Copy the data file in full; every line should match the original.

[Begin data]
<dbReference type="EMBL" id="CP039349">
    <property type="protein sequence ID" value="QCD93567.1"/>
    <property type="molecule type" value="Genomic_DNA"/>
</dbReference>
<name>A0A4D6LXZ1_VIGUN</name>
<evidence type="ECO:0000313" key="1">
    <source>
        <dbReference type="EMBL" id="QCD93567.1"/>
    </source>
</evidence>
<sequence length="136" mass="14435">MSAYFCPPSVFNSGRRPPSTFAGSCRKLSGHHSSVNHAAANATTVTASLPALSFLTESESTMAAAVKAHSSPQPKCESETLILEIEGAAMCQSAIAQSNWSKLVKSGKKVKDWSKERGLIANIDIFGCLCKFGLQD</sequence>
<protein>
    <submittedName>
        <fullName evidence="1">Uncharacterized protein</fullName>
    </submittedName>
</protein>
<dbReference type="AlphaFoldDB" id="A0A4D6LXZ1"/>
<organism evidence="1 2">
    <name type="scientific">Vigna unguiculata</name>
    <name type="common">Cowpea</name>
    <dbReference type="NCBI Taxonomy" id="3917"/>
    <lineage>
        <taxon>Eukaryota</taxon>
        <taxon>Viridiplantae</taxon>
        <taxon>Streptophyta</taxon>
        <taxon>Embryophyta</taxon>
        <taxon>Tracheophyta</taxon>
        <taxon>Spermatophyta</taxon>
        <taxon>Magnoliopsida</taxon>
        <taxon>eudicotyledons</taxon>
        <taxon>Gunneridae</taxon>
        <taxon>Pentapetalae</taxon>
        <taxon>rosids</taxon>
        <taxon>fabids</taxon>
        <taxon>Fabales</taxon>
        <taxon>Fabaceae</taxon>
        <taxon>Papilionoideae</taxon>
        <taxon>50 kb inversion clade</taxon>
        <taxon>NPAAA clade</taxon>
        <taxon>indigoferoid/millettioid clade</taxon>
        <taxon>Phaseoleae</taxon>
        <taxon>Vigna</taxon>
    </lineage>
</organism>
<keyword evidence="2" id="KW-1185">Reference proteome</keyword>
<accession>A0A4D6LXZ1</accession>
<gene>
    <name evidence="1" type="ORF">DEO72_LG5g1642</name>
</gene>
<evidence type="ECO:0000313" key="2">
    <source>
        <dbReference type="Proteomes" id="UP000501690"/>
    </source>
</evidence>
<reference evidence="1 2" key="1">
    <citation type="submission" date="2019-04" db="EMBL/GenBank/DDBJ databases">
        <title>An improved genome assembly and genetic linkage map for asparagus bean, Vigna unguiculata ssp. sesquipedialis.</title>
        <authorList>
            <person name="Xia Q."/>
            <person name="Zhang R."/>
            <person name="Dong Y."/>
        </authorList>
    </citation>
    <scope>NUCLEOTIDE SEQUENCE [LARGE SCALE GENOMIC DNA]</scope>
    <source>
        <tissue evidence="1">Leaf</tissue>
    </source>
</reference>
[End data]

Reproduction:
<dbReference type="EMBL" id="CP039349">
    <property type="protein sequence ID" value="QCD93567.1"/>
    <property type="molecule type" value="Genomic_DNA"/>
</dbReference>
<name>A0A4D6LXZ1_VIGUN</name>
<evidence type="ECO:0000313" key="1">
    <source>
        <dbReference type="EMBL" id="QCD93567.1"/>
    </source>
</evidence>
<sequence length="136" mass="14435">MSAYFCPPSVFNSGRRPPSTFAGSCRKLSGHHSSVNHAAANATTVTASLPALSFLTESESTMAAAVKAHSSPQPKCESETLILEIEGAAMCQSAIAQSNWSKLVKSGKKVKDWSKERGLIANIDIFGCLCKFGLQD</sequence>
<protein>
    <submittedName>
        <fullName evidence="1">Uncharacterized protein</fullName>
    </submittedName>
</protein>
<dbReference type="AlphaFoldDB" id="A0A4D6LXZ1"/>
<organism evidence="1 2">
    <name type="scientific">Vigna unguiculata</name>
    <name type="common">Cowpea</name>
    <dbReference type="NCBI Taxonomy" id="3917"/>
    <lineage>
        <taxon>Eukaryota</taxon>
        <taxon>Viridiplantae</taxon>
        <taxon>Streptophyta</taxon>
        <taxon>Embryophyta</taxon>
        <taxon>Tracheophyta</taxon>
        <taxon>Spermatophyta</taxon>
        <taxon>Magnoliopsida</taxon>
        <taxon>eudicotyledons</taxon>
        <taxon>Gunneridae</taxon>
        <taxon>Pentapetalae</taxon>
        <taxon>rosids</taxon>
        <taxon>fabids</taxon>
        <taxon>Fabales</taxon>
        <taxon>Fabaceae</taxon>
        <taxon>Papilionoideae</taxon>
        <taxon>50 kb inversion clade</taxon>
        <taxon>NPAAA clade</taxon>
        <taxon>indigoferoid/millettioid clade</taxon>
        <taxon>Phaseoleae</taxon>
        <taxon>Vigna</taxon>
    </lineage>
</organism>
<keyword evidence="2" id="KW-1185">Reference proteome</keyword>
<accession>A0A4D6LXZ1</accession>
<gene>
    <name evidence="1" type="ORF">DEO72_LG5g1642</name>
</gene>
<evidence type="ECO:0000313" key="2">
    <source>
        <dbReference type="Proteomes" id="UP000501690"/>
    </source>
</evidence>
<reference evidence="1 2" key="1">
    <citation type="submission" date="2019-04" db="EMBL/GenBank/DDBJ databases">
        <title>An improved genome assembly and genetic linkage map for asparagus bean, Vigna unguiculata ssp. sesquipedialis.</title>
        <authorList>
            <person name="Xia Q."/>
            <person name="Zhang R."/>
            <person name="Dong Y."/>
        </authorList>
    </citation>
    <scope>NUCLEOTIDE SEQUENCE [LARGE SCALE GENOMIC DNA]</scope>
    <source>
        <tissue evidence="1">Leaf</tissue>
    </source>
</reference>